MESA Online Courses

Below is a list of descriptions for the courses that comprise the UIC Master of Education in Measurement, Evaluation, Statistics and Assessment and Educational Research Methodology Certificate online programs.

Please note course offerings are subject to schedule change.

For prerequisite information for these courses, please refer to the prerequisite table.

EPSY 503: Essentials of Quantitative Inquiry in Education (4 hours)

This course introduces theory and assumptions behind parametric statistics and provides hands-on experience in conducting basic quantitative research (t-test, correlation, regression, analysis of variance). Students will be able to 1) recognize and define basic descriptive and inferential statistical terms and concepts; 2) arrive at accurate answers to selected statistical problems and procedures; 3) demonstrate competence in using SPSS for data manipulations and analysis; and 4) recognize when and when not to use certain statistical procedures. Offered: fall, spring and summer semesters.

EPSY 504: Rating Scale and Questionnaire Design and Analysis (4 hours)

This course will prepare students with the skills necessary to develop rating scales designed to measure latent constructs and questionnaires designed to gather factual information with the primary emphasis on rating scales. Topics covered include Messick’s unified validity theory, assessing the reliability and validity for person and item responses, evaluating the functioning of a rating scale, assessing dimensionality and analyzing and reporting results using methods based in latent trait theory, specifically Rasch measurement. Students will analyze and summarize the results of their own rating scale analysis. Examples will be drawn primarily from the fields of education, psychology and physical rehabilitation. Offered: spring semester and summer.

EPSY 506: Item Response Theory (4 hours)

This course deals with Item Response Theory (IRT) measurement models that are useful for analyzing test data. Compared to Classical Test Theory, IRT provides better information about examinees and may improve the efficiency of test development and subsequent testing when it is applied properly. IRT models may be used in a variety of applications (e.g., achievement tests, attitude surveys, and personality inventories). Much of this course will focus on unidimensional IRT models for dichotomous data (scored 0 or 1) because this content provides the necessary basis for understanding more advanced IRT models. Treatment will also be given to topics such as polytomous IRT models, test development, computerized adaptive testing, item bias, and test equating. Although significant time will be dedicated to discussing IRT concepts, this is intended to be an “applied” course. Several classes will be dedicated to examining examples and learning how to use IRT software with real data sets. It is expected that, by the end of the term, students will be able to apply their newfound knowledge and skills. Offered: fall semester.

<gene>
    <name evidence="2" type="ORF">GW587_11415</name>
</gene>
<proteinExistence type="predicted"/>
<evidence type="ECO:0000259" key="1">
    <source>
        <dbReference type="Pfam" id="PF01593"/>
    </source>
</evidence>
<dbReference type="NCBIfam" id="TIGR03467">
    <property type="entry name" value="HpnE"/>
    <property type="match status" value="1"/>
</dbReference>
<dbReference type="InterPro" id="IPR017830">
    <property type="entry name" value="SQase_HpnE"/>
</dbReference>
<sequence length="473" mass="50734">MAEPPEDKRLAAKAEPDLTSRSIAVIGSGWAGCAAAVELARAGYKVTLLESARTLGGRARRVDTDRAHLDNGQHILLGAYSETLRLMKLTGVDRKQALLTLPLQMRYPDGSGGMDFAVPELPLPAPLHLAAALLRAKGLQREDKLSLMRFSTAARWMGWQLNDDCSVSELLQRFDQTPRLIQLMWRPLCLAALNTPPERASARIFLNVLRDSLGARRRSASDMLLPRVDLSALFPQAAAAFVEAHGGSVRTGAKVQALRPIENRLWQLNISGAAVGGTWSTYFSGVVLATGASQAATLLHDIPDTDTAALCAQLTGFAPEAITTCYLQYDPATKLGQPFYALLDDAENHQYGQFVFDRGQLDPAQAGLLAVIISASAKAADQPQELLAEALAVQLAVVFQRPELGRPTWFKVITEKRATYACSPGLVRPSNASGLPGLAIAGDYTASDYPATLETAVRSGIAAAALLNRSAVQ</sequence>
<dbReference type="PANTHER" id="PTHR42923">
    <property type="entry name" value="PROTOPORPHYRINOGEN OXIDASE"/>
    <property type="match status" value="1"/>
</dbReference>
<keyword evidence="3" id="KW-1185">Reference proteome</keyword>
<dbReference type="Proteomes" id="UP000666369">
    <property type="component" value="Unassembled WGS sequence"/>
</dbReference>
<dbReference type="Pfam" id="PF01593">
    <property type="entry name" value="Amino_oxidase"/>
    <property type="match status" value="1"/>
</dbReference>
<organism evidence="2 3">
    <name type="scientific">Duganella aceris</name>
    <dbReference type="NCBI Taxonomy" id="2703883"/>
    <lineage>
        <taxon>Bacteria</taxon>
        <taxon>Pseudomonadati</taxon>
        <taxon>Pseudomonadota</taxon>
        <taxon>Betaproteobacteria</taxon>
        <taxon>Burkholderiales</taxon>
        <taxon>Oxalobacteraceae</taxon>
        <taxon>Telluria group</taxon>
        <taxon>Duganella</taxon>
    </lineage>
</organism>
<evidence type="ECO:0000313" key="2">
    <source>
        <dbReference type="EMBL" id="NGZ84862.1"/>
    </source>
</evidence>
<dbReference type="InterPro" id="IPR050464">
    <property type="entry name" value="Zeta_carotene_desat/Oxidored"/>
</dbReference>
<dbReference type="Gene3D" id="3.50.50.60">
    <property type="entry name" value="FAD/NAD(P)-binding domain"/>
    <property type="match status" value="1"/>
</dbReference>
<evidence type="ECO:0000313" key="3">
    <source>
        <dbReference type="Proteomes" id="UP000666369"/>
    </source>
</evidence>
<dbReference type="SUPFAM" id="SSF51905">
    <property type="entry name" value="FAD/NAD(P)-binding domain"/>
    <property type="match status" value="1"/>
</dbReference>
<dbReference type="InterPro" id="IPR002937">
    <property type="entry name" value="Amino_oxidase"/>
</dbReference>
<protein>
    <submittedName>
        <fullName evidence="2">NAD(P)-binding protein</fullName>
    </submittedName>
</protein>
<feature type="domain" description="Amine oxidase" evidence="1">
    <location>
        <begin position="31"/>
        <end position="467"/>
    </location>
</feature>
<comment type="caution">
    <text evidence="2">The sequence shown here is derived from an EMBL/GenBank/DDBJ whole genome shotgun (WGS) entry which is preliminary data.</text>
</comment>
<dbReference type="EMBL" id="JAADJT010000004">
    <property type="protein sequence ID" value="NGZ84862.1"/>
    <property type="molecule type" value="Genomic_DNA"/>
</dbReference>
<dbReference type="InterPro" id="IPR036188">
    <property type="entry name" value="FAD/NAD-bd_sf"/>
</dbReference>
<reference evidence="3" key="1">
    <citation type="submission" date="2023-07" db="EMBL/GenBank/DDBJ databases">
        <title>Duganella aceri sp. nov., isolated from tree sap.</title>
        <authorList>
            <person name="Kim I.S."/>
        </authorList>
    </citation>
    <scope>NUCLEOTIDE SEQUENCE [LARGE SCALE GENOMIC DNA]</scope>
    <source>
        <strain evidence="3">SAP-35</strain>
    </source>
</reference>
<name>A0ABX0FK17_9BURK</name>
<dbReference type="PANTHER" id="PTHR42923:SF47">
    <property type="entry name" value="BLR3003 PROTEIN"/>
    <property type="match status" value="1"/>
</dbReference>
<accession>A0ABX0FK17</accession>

EPSY 509: Research Design in Education (4 hours)

The course introduces students to the process of planning, designing and conducting educational research. Upon presenting an overview of common quantitative, qualitative and mixed-method research methods, the course focuses on taking students through the process of writing a complete research proposal to address a particular research topic. It is suggested that students use this course to explore various methodologies that they might incorporate into their research interests and use the course project to design a pilot study. Offered: fall semester.

EPSY 512: Hierarchical Linear Models (4 hours)

Hierarchical Linear Modeling (HLM) is an advanced statistical method widely used in social sciences including education, sociology, and organizational research. It is capable of dealing with situations where units of observations are nested under clusters (i.e., students nested under classrooms, children nested under families) and the assumption of independence of observations is violated. This course is designed to help students develop a conceptual understanding of HLM and the skills to conduct HLM analyses; interpret results; and understand and critique studies using HLM. This course will start with a review of regression and cover modeling setting, testing and evaluating assumptions, estimation of model parameters, and hypothesis testing. Students will learn HLM through typical model examples, including two and three-level models, growth models, hierarchical generalized linear models, and hierarchical models for latent variables. Lab sessions will follow each lecture. Lab sessions are designed with the goal to help students apply the concepts learned during the lecture and develop analytical and communication skills. Offered: spring semester.

EPSY 546: Educational Measurement (4 hours)

This course familiarizes students with classical test theory, including test reliability and validity. It also introduces item analysis useful in test construction, factor analysis, as well as the major extensions and alternatives to classical test theory: generalizability theory and item response theory. Four computer programs will be used in the class: Excel (to assist hand calculation for conceptual understanding), SPSS (for item analysis, reliability, factor analyses), GENOVA (for G theory), and Bilog (for IRT). Offered: spring semester.